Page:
Bienvenidos a Mexico! Everything you heard about Mexico was correct, this is a very, very dangerous place. You probably will not make it out alive, the water is warm, the cervezas are cheap, and the Senoritas are smoking hot.
“Warning, weapons/ammo illegal in Mexico” This sign was in the US 1 mile from the border, ironic when you consider the majority of guns/ammo are most likely coming from the US.
So I left Paul behind, he wasn’t ready, still had a car to sell, an apartment to get rid of, and whatever other prep work the kid didn’t do. The van was overloaded with stuff so I needed to get that taken care of and make room for him anyway. I drove pretty quickly through Baja and skipped a lot of it, as Paul was flying into Cabo to meet me later in the week. I left San Diego and went through Tijuana, where the customs agents on the Mexican side don’t seem to speak much English. Suppose that was for the best, as it forced me to start speaking Spanish again. I am much better at speaking than listening, and did not have much problem with anyone understanding what I was saying, but I usually am not sure what is being discussed if I am not driving the conversation. The drive down Baja isn’t too bad, but much of it is 35 mph, otherwise 55, though everyone seems to fly down the 1 doing as they please. Its never completely obvious what the speed limit is, but after awhile you get a feel for it. The road is in pretty good shape overall, though there are many sections of construction. I didn’t count, but I probably went through 10 military checkpoints throughout all of Baja. Since I was heading south rather than north, the stops consisted of a 1 min conversation (95% spoke only Spanish), and very little if any inspecting of my gear. I am sure they have seen many gringos headed to Cabo as its currently spring break, so they were just interested on where I was coming from and going, and wanted to know where the senoritas were.
A little sign art found on Route 1
Guerrero Negro is probably about half way down (Note: Time zone change here, I missed Paul at the airport in Cabo due to this change), and is one of the places where you can pay to import yourself and your vehicle. I recommend taking care of this in Tijuana as it is not difficult, I didn’t oops.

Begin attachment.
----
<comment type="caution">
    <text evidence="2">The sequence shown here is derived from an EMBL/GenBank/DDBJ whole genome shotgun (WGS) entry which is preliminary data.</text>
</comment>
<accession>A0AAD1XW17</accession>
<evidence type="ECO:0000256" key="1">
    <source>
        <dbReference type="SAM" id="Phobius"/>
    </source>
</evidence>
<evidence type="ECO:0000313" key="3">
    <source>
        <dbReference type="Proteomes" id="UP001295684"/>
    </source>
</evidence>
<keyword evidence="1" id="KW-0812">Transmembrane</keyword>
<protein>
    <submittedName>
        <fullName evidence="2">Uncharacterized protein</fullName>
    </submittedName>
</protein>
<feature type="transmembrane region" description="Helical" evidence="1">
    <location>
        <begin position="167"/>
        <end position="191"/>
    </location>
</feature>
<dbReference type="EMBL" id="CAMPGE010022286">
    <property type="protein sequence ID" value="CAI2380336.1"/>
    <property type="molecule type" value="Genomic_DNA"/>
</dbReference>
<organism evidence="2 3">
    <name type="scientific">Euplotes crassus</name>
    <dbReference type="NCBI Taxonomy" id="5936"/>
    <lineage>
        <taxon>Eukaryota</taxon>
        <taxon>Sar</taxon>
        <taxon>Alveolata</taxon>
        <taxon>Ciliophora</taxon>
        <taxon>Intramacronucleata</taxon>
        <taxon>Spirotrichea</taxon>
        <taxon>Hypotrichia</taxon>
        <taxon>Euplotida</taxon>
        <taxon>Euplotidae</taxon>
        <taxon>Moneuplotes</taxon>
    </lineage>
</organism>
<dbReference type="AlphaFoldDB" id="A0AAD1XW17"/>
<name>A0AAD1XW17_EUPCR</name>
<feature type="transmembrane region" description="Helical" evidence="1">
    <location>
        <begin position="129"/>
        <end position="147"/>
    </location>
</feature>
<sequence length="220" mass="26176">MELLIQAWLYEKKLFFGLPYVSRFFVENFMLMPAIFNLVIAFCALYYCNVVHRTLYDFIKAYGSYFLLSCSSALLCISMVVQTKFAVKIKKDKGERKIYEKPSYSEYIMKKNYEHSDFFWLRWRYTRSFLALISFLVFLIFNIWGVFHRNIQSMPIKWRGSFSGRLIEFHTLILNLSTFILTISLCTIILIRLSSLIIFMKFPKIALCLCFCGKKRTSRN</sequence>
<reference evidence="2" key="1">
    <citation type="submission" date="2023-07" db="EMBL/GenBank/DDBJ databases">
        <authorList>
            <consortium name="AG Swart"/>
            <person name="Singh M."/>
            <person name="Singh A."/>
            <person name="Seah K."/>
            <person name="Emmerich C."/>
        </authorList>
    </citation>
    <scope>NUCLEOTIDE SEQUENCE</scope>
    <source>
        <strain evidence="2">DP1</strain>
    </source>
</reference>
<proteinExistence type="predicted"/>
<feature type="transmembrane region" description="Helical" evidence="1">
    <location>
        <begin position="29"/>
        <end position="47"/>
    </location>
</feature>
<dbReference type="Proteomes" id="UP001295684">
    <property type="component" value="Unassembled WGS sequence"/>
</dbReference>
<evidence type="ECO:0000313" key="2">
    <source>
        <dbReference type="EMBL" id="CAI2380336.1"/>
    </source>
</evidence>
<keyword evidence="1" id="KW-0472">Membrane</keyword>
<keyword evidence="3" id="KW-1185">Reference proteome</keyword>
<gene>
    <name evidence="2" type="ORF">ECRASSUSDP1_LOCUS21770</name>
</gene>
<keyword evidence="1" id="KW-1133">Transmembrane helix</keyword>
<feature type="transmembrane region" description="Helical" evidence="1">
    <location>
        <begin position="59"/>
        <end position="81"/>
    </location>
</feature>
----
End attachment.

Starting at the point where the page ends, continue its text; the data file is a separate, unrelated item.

For those driving: When you get to Guerrero Negro checkpoint they will give you the paperwork (and take any fruit you may have), you then drive about 2 miles south until the paved road splits (There are not many paved roads in Baja aside from the 1). Veer right and follow the road into town for about another 2 miles until you see the Bank (Banamex). Jump in line to pay the fees and then bring your receipts all the way back to customs. It doesn’t sound efficient, but it is one of the few efficient things I have seen here. They force you to drive through the whole town rather than skip it, so you are more likely to spend some money…smart! This seems to be the case for most of Baja. NOTE: Remember when I said Tiajuana customs agents “didn’t speak english, or know about a tourist card when I asked…well its all part of the scam. I needed to get this done in TJ. I paid for my tourist card (20$ I think), and a penalty fee for not doing it sooner (120$-ish), and I later discovered they didn’t even import my vehicle. I assumed incorrectly that was what they high fee was, import and penalty. I should have known since I didn’t get my sticker, so I had to import the vehicle in La Paz at the ferry terminal for about 40 bucks, no big deal.